I think this is the thinking. In these chain restaurants, nothing is left to chance - committees of people gather together in conference rooms to discuss every last detail, down to the size of the cocktail napkins. Nothing is left to chance. And many of these restaurant "groups" (such as the Darden group) own a number of chains, so they have a lot of experience at this. So, I doubt the level of noise in these places is left to chance - it is by design.
(Oddly enough, this seems to bother me more as I get older and my hearing goes South. Both Mark and I have tinnitus (probably from loud restaurants!) and have a constant ringing in our ears as it is. It isn't just the loudness of the background noise, it is the particular frequencies which are particularly annoying. Human voices, in cacophony, are the most annoying of sounds. And of course, some people's voices - and laughs - are worse than others!).
But why make the level of noise almost painful? And by the way, this is a problem in other retail venues - Walmart, for example, is quite loud. I think the answer is, a sound designer sculpts the nose in an artful way to meet the needs of the environment. And noise is one way of creating the impression of excitement, inducing people to spend, and also moving your customers along.
A high-end restaurant, for example, may have a hushed feel to it, but on the other hand, there is the background murmur of conversation that you subconsciously pick up - realizing that others are there, and their presence validates your need to be there. In less ostentatious settings, you crank up the volume more. You want people to feel a celebration is going on. You also want them to leave after eating, so you can flip the table and make more money. No lingering over coffee and conversation here!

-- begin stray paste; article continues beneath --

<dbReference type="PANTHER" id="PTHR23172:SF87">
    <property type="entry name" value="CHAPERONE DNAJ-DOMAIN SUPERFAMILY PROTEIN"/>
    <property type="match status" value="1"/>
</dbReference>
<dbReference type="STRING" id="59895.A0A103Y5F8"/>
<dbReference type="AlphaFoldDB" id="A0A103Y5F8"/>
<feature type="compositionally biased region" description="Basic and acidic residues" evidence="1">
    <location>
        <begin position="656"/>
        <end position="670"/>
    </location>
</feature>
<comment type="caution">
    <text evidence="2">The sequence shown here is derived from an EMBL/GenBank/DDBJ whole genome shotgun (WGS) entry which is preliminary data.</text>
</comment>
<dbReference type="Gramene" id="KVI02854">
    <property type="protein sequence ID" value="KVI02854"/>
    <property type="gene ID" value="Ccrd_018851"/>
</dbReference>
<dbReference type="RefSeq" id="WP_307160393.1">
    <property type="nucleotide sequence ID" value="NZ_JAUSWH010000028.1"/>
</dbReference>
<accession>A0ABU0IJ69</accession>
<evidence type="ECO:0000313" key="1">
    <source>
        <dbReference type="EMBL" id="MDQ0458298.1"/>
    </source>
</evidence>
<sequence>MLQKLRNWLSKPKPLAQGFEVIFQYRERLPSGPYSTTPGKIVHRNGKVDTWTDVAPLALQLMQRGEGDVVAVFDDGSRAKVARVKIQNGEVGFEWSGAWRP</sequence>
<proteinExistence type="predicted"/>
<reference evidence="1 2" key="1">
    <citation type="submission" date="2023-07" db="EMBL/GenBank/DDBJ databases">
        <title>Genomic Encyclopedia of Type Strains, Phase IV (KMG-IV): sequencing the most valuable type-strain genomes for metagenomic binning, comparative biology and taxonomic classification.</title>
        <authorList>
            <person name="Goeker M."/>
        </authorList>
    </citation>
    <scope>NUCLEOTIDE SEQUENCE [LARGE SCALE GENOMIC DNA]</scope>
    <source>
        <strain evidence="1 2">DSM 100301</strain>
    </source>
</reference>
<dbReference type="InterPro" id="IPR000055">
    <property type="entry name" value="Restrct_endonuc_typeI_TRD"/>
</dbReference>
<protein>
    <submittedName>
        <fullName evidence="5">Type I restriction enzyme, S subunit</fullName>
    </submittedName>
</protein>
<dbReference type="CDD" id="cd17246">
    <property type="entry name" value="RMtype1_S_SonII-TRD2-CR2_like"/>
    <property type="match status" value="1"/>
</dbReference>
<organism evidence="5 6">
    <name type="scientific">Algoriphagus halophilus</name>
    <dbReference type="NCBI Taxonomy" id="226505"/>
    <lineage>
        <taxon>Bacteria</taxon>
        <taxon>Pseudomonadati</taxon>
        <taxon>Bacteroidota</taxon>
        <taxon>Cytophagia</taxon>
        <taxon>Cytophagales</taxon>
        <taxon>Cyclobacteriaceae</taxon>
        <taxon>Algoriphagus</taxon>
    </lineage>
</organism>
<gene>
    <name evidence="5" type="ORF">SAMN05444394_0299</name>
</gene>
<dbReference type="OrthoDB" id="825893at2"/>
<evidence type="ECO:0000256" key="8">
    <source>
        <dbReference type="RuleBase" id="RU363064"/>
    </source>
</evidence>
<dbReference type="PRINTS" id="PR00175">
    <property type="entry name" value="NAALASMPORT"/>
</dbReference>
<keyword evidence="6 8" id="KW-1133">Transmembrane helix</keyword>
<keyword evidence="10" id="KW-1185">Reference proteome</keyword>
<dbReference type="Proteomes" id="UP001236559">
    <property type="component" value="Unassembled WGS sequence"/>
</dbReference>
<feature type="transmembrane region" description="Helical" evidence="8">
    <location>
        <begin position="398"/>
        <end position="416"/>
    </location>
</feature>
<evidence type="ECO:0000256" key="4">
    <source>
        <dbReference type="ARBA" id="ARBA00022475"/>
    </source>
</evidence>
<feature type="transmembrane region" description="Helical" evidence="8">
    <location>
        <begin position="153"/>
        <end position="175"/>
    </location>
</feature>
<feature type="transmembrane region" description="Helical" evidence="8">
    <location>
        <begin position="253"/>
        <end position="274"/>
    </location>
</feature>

And so on down the line, to the fast-casual or fast-food restaurant, where the motto is (as posted in one New Jersey Diner) "Eat it and beat it!" - the idea is to get your food, wolf it down, and get the hell out. And loud acoustics - jarring acoustics - is one way of moving patrons along.
And it ain't just restaurants - the Pentagon has been experimenting with (and using) sonic weapons to disburse crowds and rioters, as well as a means of psychologically torturing people. The ATF blasted the Waco Texas compound of David Koresh with bad rock-and-roll music, at full volume, to try to shake loose the cult followers. It largely didn't work, although I am sure it put them on edge.
Sound is important, acoustics are important, and none of this is by chance, I believe, in today's society, other than perhaps in small Mom-and-Pop places where no one bothers to think about acoustical design. And sadly, today's architecture makes acoustics pretty shoddy. Most commercial establishments today are built along the same lines - a slab of concrete is poured not only as a foundation, but as the flooring. Walmart recently made a big deal of scraping up the linoleum floor tiles from all their stores and then polishing the concrete slab as the new floor surface. It's cheaper than a floor covering, and no one will sue you over a loose floor tile when they slip-and-fall.
So right off the bat, you have this horrible surface to walk on all day long, if you work there, and it reflects sound. The rest of the building is little better. Acoustical tile ceilings (note the name!) of the 1960's and 1970's have gone by the wayside. Again, it is cheaper to simply leave the steel trusses exposed and then spray-paint everything black. Cheap, again, but also an acoustical nightmare. The roof is the new ceiling and it reflects back sound. And the walls? Concrete block, if they aren't some sort of steel paneling screw-gunned into steel studs. You've built a perfect echo chamber.